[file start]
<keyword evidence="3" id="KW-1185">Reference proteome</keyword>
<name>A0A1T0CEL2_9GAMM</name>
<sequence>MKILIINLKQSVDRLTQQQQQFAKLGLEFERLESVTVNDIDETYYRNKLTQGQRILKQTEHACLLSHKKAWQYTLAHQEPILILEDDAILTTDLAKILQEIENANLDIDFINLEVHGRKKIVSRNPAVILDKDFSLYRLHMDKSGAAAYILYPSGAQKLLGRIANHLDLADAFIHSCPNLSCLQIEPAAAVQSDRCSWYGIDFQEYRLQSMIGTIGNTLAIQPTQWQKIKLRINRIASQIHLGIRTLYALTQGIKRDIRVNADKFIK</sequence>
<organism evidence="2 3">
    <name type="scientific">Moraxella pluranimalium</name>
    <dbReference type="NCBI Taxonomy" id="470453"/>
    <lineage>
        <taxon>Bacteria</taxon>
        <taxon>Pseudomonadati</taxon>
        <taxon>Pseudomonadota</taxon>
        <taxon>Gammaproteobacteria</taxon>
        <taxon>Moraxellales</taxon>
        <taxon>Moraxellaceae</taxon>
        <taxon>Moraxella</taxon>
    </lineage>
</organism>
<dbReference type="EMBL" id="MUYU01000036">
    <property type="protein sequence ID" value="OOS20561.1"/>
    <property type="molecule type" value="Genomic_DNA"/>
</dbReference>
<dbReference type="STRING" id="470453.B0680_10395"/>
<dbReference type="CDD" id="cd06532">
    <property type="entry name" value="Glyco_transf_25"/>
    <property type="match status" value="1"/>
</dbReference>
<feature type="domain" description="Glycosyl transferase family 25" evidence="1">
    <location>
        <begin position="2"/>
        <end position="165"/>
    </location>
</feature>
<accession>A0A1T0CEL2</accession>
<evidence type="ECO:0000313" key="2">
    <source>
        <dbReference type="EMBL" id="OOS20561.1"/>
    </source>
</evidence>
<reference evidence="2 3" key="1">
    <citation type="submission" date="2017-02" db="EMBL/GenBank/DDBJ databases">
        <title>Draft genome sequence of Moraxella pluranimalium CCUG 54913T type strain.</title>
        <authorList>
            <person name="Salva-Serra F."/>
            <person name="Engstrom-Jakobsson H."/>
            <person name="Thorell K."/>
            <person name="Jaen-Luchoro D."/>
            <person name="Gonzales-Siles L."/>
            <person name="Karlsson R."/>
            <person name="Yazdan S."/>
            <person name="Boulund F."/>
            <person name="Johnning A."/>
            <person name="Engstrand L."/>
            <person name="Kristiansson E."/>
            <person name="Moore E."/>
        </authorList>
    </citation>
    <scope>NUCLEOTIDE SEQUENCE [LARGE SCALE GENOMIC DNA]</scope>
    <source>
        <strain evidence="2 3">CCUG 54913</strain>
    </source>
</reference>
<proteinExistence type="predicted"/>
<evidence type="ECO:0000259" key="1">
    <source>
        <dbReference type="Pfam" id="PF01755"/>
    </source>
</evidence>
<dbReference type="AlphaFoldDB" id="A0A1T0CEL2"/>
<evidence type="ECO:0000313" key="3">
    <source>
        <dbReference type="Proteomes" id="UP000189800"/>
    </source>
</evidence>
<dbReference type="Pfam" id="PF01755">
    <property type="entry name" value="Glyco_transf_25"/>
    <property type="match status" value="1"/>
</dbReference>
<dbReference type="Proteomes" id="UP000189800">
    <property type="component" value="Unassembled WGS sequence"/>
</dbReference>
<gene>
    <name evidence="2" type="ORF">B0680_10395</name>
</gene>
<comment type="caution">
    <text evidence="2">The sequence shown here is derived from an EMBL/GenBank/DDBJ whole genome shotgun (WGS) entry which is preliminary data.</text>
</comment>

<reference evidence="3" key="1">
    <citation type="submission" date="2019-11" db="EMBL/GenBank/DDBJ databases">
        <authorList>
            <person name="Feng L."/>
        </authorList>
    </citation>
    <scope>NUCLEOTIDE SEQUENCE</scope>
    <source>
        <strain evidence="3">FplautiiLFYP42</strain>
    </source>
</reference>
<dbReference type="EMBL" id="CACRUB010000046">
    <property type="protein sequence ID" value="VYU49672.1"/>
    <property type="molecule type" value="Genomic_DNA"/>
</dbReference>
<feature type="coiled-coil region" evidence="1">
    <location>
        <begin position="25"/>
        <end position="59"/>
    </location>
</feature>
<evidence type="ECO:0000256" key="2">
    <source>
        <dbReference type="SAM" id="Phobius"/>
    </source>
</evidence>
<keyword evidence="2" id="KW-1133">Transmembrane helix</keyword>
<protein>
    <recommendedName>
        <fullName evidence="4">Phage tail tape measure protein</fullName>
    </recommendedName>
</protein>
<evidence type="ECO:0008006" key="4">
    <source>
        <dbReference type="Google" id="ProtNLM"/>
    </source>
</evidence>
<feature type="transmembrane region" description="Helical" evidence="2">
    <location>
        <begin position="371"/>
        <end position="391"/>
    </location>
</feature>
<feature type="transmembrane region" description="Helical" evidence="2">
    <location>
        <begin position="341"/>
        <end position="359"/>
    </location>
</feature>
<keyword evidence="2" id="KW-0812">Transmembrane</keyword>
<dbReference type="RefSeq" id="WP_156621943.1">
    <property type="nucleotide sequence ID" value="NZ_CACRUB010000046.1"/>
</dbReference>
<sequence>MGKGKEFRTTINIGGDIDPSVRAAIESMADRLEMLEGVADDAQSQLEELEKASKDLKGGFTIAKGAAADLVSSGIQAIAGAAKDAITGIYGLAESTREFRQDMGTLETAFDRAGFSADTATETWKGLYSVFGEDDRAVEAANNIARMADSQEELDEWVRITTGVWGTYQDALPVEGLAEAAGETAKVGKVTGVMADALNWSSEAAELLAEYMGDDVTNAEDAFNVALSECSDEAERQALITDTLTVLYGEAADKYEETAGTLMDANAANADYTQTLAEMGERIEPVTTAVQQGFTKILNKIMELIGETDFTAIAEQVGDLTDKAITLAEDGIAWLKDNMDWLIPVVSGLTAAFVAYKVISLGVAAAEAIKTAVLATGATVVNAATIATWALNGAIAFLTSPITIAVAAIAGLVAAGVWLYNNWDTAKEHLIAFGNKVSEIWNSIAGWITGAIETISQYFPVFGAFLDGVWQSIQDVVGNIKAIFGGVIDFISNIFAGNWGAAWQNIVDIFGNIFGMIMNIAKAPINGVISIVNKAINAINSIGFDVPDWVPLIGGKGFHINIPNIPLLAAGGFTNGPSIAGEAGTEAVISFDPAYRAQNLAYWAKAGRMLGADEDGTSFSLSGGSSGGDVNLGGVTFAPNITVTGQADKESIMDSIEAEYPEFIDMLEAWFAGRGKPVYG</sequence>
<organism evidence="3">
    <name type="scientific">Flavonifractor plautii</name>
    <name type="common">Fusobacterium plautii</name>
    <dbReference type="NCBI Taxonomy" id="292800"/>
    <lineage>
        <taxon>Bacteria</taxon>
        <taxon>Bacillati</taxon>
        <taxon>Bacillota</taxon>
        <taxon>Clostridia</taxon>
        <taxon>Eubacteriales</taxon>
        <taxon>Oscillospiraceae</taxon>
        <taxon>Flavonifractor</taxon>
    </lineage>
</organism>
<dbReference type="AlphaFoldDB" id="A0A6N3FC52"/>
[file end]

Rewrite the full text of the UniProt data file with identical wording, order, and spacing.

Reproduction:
<keyword evidence="3" id="KW-1185">Reference proteome</keyword>
<name>A0A1T0CEL2_9GAMM</name>
<sequence>MKILIINLKQSVDRLTQQQQQFAKLGLEFERLESVTVNDIDETYYRNKLTQGQRILKQTEHACLLSHKKAWQYTLAHQEPILILEDDAILTTDLAKILQEIENANLDIDFINLEVHGRKKIVSRNPAVILDKDFSLYRLHMDKSGAAAYILYPSGAQKLLGRIANHLDLADAFIHSCPNLSCLQIEPAAAVQSDRCSWYGIDFQEYRLQSMIGTIGNTLAIQPTQWQKIKLRINRIASQIHLGIRTLYALTQGIKRDIRVNADKFIK</sequence>
<organism evidence="2 3">
    <name type="scientific">Moraxella pluranimalium</name>
    <dbReference type="NCBI Taxonomy" id="470453"/>
    <lineage>
        <taxon>Bacteria</taxon>
        <taxon>Pseudomonadati</taxon>
        <taxon>Pseudomonadota</taxon>
        <taxon>Gammaproteobacteria</taxon>
        <taxon>Moraxellales</taxon>
        <taxon>Moraxellaceae</taxon>
        <taxon>Moraxella</taxon>
    </lineage>
</organism>
<dbReference type="EMBL" id="MUYU01000036">
    <property type="protein sequence ID" value="OOS20561.1"/>
    <property type="molecule type" value="Genomic_DNA"/>
</dbReference>
<dbReference type="STRING" id="470453.B0680_10395"/>
<dbReference type="CDD" id="cd06532">
    <property type="entry name" value="Glyco_transf_25"/>
    <property type="match status" value="1"/>
</dbReference>
<feature type="domain" description="Glycosyl transferase family 25" evidence="1">
    <location>
        <begin position="2"/>
        <end position="165"/>
    </location>
</feature>
<accession>A0A1T0CEL2</accession>
<evidence type="ECO:0000313" key="2">
    <source>
        <dbReference type="EMBL" id="OOS20561.1"/>
    </source>
</evidence>
<reference evidence="2 3" key="1">
    <citation type="submission" date="2017-02" db="EMBL/GenBank/DDBJ databases">
        <title>Draft genome sequence of Moraxella pluranimalium CCUG 54913T type strain.</title>
        <authorList>
            <person name="Salva-Serra F."/>
            <person name="Engstrom-Jakobsson H."/>
            <person name="Thorell K."/>
            <person name="Jaen-Luchoro D."/>
            <person name="Gonzales-Siles L."/>
            <person name="Karlsson R."/>
            <person name="Yazdan S."/>
            <person name="Boulund F."/>
            <person name="Johnning A."/>
            <person name="Engstrand L."/>
            <person name="Kristiansson E."/>
            <person name="Moore E."/>
        </authorList>
    </citation>
    <scope>NUCLEOTIDE SEQUENCE [LARGE SCALE GENOMIC DNA]</scope>
    <source>
        <strain evidence="2 3">CCUG 54913</strain>
    </source>
</reference>
<proteinExistence type="predicted"/>
<evidence type="ECO:0000259" key="1">
    <source>
        <dbReference type="Pfam" id="PF01755"/>
    </source>
</evidence>
<dbReference type="AlphaFoldDB" id="A0A1T0CEL2"/>
<evidence type="ECO:0000313" key="3">
    <source>
        <dbReference type="Proteomes" id="UP000189800"/>
    </source>
</evidence>
<dbReference type="Pfam" id="PF01755">
    <property type="entry name" value="Glyco_transf_25"/>
    <property type="match status" value="1"/>
</dbReference>
<dbReference type="Proteomes" id="UP000189800">
    <property type="component" value="Unassembled WGS sequence"/>
</dbReference>
<gene>
    <name evidence="2" type="ORF">B0680_10395</name>
</gene>
<comment type="caution">
    <text evidence="2">The sequence shown here is derived from an EMBL/GenBank/DDBJ whole genome shotgun (WGS) entry which is preliminary data.</text>
</comment>

<reference evidence="3" key="1">
    <citation type="submission" date="2019-11" db="EMBL/GenBank/DDBJ databases">
        <authorList>
            <person name="Feng L."/>
        </authorList>
    </citation>
    <scope>NUCLEOTIDE SEQUENCE</scope>
    <source>
        <strain evidence="3">FplautiiLFYP42</strain>
    </source>
</reference>
<dbReference type="EMBL" id="CACRUB010000046">
    <property type="protein sequence ID" value="VYU49672.1"/>
    <property type="molecule type" value="Genomic_DNA"/>
</dbReference>
<feature type="coiled-coil region" evidence="1">
    <location>
        <begin position="25"/>
        <end position="59"/>
    </location>
</feature>
<evidence type="ECO:0000256" key="2">
    <source>
        <dbReference type="SAM" id="Phobius"/>
    </source>
</evidence>
<keyword evidence="2" id="KW-1133">Transmembrane helix</keyword>
<protein>
    <recommendedName>
        <fullName evidence="4">Phage tail tape measure protein</fullName>
    </recommendedName>
</protein>
<evidence type="ECO:0008006" key="4">
    <source>
        <dbReference type="Google" id="ProtNLM"/>
    </source>
</evidence>
<feature type="transmembrane region" description="Helical" evidence="2">
    <location>
        <begin position="371"/>
        <end position="391"/>
    </location>
</feature>
<feature type="transmembrane region" description="Helical" evidence="2">
    <location>
        <begin position="341"/>
        <end position="359"/>
    </location>
</feature>
<keyword evidence="2" id="KW-0812">Transmembrane</keyword>
<dbReference type="RefSeq" id="WP_156621943.1">
    <property type="nucleotide sequence ID" value="NZ_CACRUB010000046.1"/>
</dbReference>
<sequence>MGKGKEFRTTINIGGDIDPSVRAAIESMADRLEMLEGVADDAQSQLEELEKASKDLKGGFTIAKGAAADLVSSGIQAIAGAAKDAITGIYGLAESTREFRQDMGTLETAFDRAGFSADTATETWKGLYSVFGEDDRAVEAANNIARMADSQEELDEWVRITTGVWGTYQDALPVEGLAEAAGETAKVGKVTGVMADALNWSSEAAELLAEYMGDDVTNAEDAFNVALSECSDEAERQALITDTLTVLYGEAADKYEETAGTLMDANAANADYTQTLAEMGERIEPVTTAVQQGFTKILNKIMELIGETDFTAIAEQVGDLTDKAITLAEDGIAWLKDNMDWLIPVVSGLTAAFVAYKVISLGVAAAEAIKTAVLATGATVVNAATIATWALNGAIAFLTSPITIAVAAIAGLVAAGVWLYNNWDTAKEHLIAFGNKVSEIWNSIAGWITGAIETISQYFPVFGAFLDGVWQSIQDVVGNIKAIFGGVIDFISNIFAGNWGAAWQNIVDIFGNIFGMIMNIAKAPINGVISIVNKAINAINSIGFDVPDWVPLIGGKGFHINIPNIPLLAAGGFTNGPSIAGEAGTEAVISFDPAYRAQNLAYWAKAGRMLGADEDGTSFSLSGGSSGGDVNLGGVTFAPNITVTGQADKESIMDSIEAEYPEFIDMLEAWFAGRGKPVYG</sequence>
<organism evidence="3">
    <name type="scientific">Flavonifractor plautii</name>
    <name type="common">Fusobacterium plautii</name>
    <dbReference type="NCBI Taxonomy" id="292800"/>
    <lineage>
        <taxon>Bacteria</taxon>
        <taxon>Bacillati</taxon>
        <taxon>Bacillota</taxon>
        <taxon>Clostridia</taxon>
        <taxon>Eubacteriales</taxon>
        <taxon>Oscillospiraceae</taxon>
        <taxon>Flavonifractor</taxon>
    </lineage>
</organism>
<dbReference type="AlphaFoldDB" id="A0A6N3FC52"/>